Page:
National Portrait Gallery

Following on from yesterday’s post, on the Sunday of my weekend in London we went to the National Portrait Museum. At the moment the BP Portrait Awards exhibition is on, apparently it’s the most prestigious award in the world!

Several paintings caught my eye from a textiles point of view…

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This one is called Patchwork, it’s by Paula Wilson. It was just nice to see quilting as part of a portrait.

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I loved this painting, it’s a portrait of a lady celebrating her 100th birthday. From what I can gather it was actually painted on the vintage floral fabric. If you look the pattern continues through everything. It’s painted by Monika Polak.

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This was the winner of the award and deservedly so. It was absolutely beautiful, so serene and peaceful, it amazes me how anyone can paint a linen table cloth so you can almost feel the texture! It’s painted by Miriam Escodet, it’s a portrait of her mother.

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We then went to the National Gallery next door, this is a painting of Madame de Pompadour at he Tambour Frame, painted around 1763 by Drouais

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This was my favourite room in the National Gallery, it was the schools area. The Gallery obviously run workshops for primary school children mainly, it sounds like they study a painting and then create something similar. Some of them were seriously good, I would have been happy to paint that well! There were also some weavings, this was my favourite. The children were aged 8 and 9, from St Faith’s School in Hampshire, they had to do a weaving on the theme of a story. This one is The Three Little Pigs, isn’t it gorgeous! I just love those three pompoms!

After our day of culture it was time to say our goodbyes and set off home…with a bit of sewing on the train back!

 

About craftycreeky

I live in a busy market town in Yorkshire with my husband, kids, dogs and chickens. I love trying new crafts, rediscovering old ones, gardening, walking...anything creative really I started this blog after my New Year resolution worked so well. My resolution (the first one I've ever kept!) was to post a photograph of my garden on Facebook every day. My hope was that I would then see what was good in the garden and not just weeds and work, which was my tendency. The unexpected side-effect was that I have enjoyed many more hours in the garden. I am hoping that 'The Crafty Creek' will have the same effect. Happy creating!
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11 Responses to National Portrait Gallery

  1. nanacathy2 says:

    The three portriats are amazing and a deserved first prize.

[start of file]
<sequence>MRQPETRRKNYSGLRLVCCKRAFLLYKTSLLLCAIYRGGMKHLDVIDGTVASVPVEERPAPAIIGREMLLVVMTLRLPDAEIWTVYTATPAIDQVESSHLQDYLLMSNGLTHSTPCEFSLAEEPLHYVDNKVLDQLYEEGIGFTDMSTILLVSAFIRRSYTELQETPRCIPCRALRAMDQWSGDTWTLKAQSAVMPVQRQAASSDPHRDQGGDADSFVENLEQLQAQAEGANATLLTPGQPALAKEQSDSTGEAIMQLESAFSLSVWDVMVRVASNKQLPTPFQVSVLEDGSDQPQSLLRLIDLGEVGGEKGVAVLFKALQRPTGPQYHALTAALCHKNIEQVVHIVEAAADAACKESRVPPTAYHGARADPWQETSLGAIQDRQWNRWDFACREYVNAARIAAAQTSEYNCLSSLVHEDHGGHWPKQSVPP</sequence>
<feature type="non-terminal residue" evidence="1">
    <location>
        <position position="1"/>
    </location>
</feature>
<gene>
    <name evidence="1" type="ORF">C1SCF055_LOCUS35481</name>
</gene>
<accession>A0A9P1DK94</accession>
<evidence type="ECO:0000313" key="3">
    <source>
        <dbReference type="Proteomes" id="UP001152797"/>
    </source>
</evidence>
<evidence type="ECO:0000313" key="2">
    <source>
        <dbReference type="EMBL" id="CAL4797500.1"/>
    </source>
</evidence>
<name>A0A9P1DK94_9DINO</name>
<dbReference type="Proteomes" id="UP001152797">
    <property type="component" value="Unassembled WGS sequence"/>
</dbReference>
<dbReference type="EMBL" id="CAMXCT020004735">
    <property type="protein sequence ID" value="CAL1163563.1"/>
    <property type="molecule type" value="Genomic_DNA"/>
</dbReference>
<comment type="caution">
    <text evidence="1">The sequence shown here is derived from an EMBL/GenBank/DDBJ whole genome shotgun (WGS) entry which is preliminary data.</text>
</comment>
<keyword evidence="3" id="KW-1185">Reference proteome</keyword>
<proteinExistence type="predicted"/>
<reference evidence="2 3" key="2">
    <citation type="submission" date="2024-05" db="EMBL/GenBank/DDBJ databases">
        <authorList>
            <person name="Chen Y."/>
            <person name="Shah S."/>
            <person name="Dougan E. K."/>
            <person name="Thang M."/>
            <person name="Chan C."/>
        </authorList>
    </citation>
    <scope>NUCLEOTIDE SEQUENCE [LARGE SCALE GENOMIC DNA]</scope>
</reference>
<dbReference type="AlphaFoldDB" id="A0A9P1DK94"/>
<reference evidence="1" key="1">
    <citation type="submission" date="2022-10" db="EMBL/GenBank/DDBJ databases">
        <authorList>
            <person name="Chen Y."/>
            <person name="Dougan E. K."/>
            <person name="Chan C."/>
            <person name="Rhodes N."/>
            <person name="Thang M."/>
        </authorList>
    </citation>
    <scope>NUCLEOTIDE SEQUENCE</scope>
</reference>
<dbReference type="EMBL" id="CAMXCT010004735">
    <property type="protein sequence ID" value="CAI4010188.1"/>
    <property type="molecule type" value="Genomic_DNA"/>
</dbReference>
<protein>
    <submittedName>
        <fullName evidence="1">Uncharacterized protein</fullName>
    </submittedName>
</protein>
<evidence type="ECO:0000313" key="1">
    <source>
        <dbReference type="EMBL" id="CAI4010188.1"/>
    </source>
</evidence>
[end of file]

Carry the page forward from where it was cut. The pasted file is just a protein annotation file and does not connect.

Liked by 1 person

  2. tinaor says:

    Lovely – I went to the National Gallery too last week!!! I missed what you saw though – you can never look at everything, can you? I love the Paula Wilson in your post, books and quilting, and so much detail in that face, I think I need another visit soon to see it for myself! Please check out my blog from this week – London Culture and Beekeeping.

    Liked by 1 person

  3. KerryCan says:

    I love the textile theme of your post! And, yes, the portraits are superb–the tucks in the woman’s blouse and the rendering of the hands in the Polak are amazing! The pompoms in the weaving look like 3 little pig noses, poking through a fence.

    Liked by 1 person

  4. Wonderful portraits, I too like the theme of your post. This was one we did not get to on our trip to London in May.

    Liked by 1 person

  5. kathyreeves says:

    Those are some great selections to share with us! The pompoms are adorable as pigs and the paintings were so interesting to see.

    Liked by 1 person

  6. Thank you for taking me along on your visit. I feel like I could be sitting with Miriam’s mother sipping tea with her – so glad she was the winner! but he weaving is my favorite, it most certainly tells the story…art through a child’s eye, the perfect way to view it.

    Liked by 1 person

  7. claire93 says:

    how amazing! and I simply love the one of the lady painted on floral fabric!

    Liked by 1 person

  8. I love the winning portrait. The china has a slightly surreal feel to it. Am I seeing this correctly – is there a double image on the bowl? The porcelain white of the china looks different to the tones of the figure in flesh and grey and the cup that she is touching. It feels slightly other worldly and very sensitively painted. I think it’s lovely and it has reminded me that it is far too many years since I visited the National Portrait Gallery. Thank you for sharing your photographs.

    Liked by 1 person

  9. I would like to read up about this portrait, it seems to me to suggest a divide between worlds, the here and now and memories. I wondered if it’s about someone who has passed away or loss, or another generation, particularly as the figure is looking slightly wistfully out of the picture and has dark shadows behind her? Thanks again for sharing this, it’s got me thinking!

    Liked by 1 person

    • craftycreeky says:

      The info next to the painting says ‘ My mother has a wonderful inner stillness and calm that I really wanted to convey in this work. She is at the centre of the pictorial space and the perspective of the tea crockery leads to a vanishing point contained within her’
      It’s called An Angel at my Table.

      Liked by 1 person

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